How Should I Take Care of My Oral Piercings?

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Written and Medically Reviewed by

Medically Reviewed

This article is based on scientific evidence, written by experts and fact checked by experts. Dr. Daniel Cho strives to provide unbiased and honest feedback regarding dental topics. This article contains scientific references. The numbers in the parentheses (1, 2, 3) are clickable links to peer-reviewed scientific papers.

Oral piercings have been the subject of heated debates for decades. Some claim that oral piercings are terrible for oral health, causing damage to the teeth and gums. Others don’t see an issue as long as the piercings are cared for properly.

However, there’s no denying that oral piercings, primarily metal, can cause damage to your teeth over time. Humans already have so many ways such as grinding, clenching, hard candy, tobacco products, or using teeth as tools, that cause damage to our teeth. Oral piercings are another thing to add to the list.

If you want a tongue or lip piercing, you’ll want to seriously consider choosing a plastic piece of jewelry. Metal will continuously knock into your teeth, causing chips, cracks, wear to the tooth, or gum recession. Oral piercings are still in high demand around the world. It’s crucial for people to understand that the jewelry choice they make can greatly affect their oral health in the long run.

What are the Possible Kinds of Oral Piercings You Can Get?

Many people think outside the box regarding oral piercings. You can pierce pretty much any location on your face that you prefer. Still, the most popular oral piercings are lip piercings, tongue piercings, and cheek piercings.

Lip piercings can sit anywhere on the lip, but they’re usually done in the middle or near the corners of the mouth. You can choose a ring or a bar. Whatever you choose, a general rule of thumb is that plastic causes less direct trauma, recession, and damage to the gums and teeth when compared to metal.

Tongue piercings are placed near the front of the tongue, an inch or so back from the tip. Tongue piercings are done with a barbel piece or oral jewelry. They can be particularly hard on the teeth when the bar is metal. You’ll often see those with tongue piercings clicking it against the teeth out of boredom. Doing this repeatedly can turn into a dental nightmare.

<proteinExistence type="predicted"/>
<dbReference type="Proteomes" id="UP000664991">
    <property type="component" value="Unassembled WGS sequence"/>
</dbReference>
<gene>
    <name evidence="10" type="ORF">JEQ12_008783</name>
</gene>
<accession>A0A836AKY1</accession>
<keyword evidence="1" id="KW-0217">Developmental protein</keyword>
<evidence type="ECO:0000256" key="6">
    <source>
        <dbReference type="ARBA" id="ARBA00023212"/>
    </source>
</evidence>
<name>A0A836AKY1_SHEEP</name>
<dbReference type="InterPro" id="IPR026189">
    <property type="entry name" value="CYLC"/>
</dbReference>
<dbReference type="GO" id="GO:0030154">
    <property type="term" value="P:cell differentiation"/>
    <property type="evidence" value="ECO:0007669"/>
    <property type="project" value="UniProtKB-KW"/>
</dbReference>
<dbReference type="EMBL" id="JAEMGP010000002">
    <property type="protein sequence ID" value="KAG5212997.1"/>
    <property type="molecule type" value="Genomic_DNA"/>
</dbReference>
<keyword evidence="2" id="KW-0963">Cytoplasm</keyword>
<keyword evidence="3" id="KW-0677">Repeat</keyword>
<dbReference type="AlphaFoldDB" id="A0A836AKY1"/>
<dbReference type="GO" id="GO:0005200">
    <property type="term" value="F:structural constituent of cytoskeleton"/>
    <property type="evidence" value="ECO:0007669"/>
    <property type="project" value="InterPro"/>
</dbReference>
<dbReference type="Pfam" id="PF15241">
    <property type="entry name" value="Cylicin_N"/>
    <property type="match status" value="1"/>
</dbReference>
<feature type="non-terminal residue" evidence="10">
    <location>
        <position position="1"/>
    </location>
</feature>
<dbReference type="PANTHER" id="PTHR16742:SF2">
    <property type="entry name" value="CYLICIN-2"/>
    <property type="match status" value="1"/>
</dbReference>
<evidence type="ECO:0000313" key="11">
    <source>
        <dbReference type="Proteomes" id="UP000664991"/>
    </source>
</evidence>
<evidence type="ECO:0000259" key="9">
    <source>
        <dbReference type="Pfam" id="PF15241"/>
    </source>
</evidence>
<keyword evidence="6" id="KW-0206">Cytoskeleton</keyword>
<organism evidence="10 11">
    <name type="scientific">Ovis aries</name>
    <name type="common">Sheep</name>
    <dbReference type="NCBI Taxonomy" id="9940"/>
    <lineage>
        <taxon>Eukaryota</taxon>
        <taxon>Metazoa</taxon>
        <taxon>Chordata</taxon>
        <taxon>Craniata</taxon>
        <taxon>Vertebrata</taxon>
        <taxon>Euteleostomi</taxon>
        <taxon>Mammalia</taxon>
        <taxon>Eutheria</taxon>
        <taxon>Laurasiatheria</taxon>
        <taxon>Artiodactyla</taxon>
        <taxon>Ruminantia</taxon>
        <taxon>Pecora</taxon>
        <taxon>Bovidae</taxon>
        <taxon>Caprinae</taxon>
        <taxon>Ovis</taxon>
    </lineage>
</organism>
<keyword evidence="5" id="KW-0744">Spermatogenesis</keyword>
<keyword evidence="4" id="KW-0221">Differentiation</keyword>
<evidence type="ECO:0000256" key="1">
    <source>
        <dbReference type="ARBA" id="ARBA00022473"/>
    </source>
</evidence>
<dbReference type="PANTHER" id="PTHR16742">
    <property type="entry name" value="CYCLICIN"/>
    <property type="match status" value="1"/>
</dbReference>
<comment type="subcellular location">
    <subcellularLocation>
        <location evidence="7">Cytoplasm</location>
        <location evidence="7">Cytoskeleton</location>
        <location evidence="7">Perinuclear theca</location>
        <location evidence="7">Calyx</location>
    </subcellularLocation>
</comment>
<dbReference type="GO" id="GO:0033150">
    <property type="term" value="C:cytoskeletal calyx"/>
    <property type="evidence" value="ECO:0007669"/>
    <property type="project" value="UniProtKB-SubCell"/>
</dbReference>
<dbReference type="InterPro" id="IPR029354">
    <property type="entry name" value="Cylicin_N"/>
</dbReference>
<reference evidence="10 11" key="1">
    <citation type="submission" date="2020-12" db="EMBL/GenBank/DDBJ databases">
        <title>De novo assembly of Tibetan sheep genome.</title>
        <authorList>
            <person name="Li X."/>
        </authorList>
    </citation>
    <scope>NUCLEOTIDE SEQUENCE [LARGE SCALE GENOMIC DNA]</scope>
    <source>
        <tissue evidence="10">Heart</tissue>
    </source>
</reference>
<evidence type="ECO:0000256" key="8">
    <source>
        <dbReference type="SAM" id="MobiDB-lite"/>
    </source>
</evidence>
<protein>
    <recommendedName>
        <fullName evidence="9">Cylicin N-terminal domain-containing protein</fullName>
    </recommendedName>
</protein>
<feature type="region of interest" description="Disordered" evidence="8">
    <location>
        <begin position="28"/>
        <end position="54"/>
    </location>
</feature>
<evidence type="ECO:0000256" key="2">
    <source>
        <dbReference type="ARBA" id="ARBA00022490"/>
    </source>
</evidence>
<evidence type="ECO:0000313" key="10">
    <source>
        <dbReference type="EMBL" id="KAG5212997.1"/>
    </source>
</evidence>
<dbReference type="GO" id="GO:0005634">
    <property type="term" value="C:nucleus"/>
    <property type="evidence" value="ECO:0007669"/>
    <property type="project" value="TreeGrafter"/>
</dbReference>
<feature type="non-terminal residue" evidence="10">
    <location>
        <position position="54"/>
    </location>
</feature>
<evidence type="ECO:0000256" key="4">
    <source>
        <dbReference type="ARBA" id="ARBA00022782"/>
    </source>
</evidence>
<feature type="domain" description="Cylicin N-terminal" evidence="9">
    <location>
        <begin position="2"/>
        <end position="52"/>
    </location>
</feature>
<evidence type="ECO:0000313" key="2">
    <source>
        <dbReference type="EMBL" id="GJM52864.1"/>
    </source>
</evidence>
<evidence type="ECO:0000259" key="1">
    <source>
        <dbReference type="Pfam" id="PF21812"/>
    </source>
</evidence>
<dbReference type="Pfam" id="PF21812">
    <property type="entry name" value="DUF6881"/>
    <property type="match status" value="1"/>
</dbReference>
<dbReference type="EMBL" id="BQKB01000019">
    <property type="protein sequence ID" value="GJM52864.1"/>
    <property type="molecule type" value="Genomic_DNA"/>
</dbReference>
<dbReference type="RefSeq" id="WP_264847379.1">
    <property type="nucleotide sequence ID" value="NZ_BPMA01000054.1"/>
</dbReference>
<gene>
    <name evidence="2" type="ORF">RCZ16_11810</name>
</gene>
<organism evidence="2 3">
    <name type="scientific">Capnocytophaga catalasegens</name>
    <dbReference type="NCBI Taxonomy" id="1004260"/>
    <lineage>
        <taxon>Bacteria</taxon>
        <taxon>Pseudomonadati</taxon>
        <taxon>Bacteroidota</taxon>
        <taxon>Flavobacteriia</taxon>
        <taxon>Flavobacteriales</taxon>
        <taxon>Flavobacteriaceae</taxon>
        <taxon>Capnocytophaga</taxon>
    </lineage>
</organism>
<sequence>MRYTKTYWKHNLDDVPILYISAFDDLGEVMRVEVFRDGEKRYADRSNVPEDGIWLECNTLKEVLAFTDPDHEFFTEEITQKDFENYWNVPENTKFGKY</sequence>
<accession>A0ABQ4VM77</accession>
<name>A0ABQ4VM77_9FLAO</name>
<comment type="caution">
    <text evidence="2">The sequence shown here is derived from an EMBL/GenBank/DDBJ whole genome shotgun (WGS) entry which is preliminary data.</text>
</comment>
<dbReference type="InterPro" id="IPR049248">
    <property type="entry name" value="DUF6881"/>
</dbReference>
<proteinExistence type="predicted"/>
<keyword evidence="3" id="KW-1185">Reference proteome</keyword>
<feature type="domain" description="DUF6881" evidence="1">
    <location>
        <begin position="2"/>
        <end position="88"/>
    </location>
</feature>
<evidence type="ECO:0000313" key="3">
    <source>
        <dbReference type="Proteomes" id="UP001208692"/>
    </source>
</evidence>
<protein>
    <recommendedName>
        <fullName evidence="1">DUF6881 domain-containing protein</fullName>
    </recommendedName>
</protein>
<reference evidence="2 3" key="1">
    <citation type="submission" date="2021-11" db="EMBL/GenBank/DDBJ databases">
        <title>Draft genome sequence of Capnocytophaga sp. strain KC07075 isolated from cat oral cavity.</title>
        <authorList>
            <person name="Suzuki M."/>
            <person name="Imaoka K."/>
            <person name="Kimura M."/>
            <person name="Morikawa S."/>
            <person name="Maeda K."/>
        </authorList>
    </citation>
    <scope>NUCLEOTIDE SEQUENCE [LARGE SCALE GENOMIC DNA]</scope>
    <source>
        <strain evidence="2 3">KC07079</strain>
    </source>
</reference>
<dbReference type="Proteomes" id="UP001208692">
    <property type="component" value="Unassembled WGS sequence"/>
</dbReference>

Cheek piercings tend to sit right on the dimple, typically an inch from the corner of the mouth. While they’re called cheek piercings, the inside of the piercing can affect the bottom and top teeth on the side of the mouth.

How Long Do Oral Piercings Take to Heal?

All oral piercings take between three and four weeks to heal completely, with tongue piercings taking up to eight weeks. During that time, those with fresh tongue, lip, and cheek piercings should rinse their mouth out after every meal and snack. How quickly your piercings heal will depend on how well you care for them. It’s essential to follow all aftercare instructions given to you by your piercing professional.

Because oral piercings are done with needles, there’s bound to be a certain, though brief, level of pain. Pain tolerance differs from person to person. Everyone should expect a mild to moderate amount of swelling for a few days after the initial piercing. If you follow aftercare directions, the swelling should subside quickly and your piercing will heal within the normal timeframe. However, ignoring pristine oral piercing care can quickly lead to an infection.

What Should I Do If These Piercings Get Infected?

The mouth is a moist environment, and host to a number of bacteria. Because of the location of an oral piercing, it’s crucial to be on the lookout for any signs of infection. See a doctor or dentist right away if you notice any of the following symptoms post-piercing:

  • Advanced swelling;
  • Flu-like symptoms that can include pain, fever, and chills;
  • Shaking;
  • Red streaks around the piercing site

A few things you can do is to use salt water to disinfect the piercing site and continually clean it as well with a damp towel. 

What Foods Should I Avoid Eating While Healing?

Oral piercings have a lengthy healing time, and during that time it’s best to stick to soft, bland foods that won’t cause additional irritation or pain to the piercing site. Oatmeal, smoothies, milkshakes, yogurt, and brothy soups are fantastic options. Salty, acidic, and spicy foods should be avoided completely.

Food that is too hot temperature-wise can also irritate oral piercings. Though it seems very boring, the bland diet is well worth it to speed up the healing time and reduce possible irritation or infection.

How Should I Change My Oral Hygiene?

The health of your new oral piercing is very reliant on your oral hygiene. Stay on track with your routine, brushing, flossing, and rinsing with an alcohol-free mouthwash twice daily. Your dentist will likely recommend choosing a soft-bristle toothbrush specifically for your piercing location. If you stick to your typical oral health routine, choose plastic jewelry, and follow up on your aftercare plan, you shouldn’t have any issues with your oral piercing going forward!

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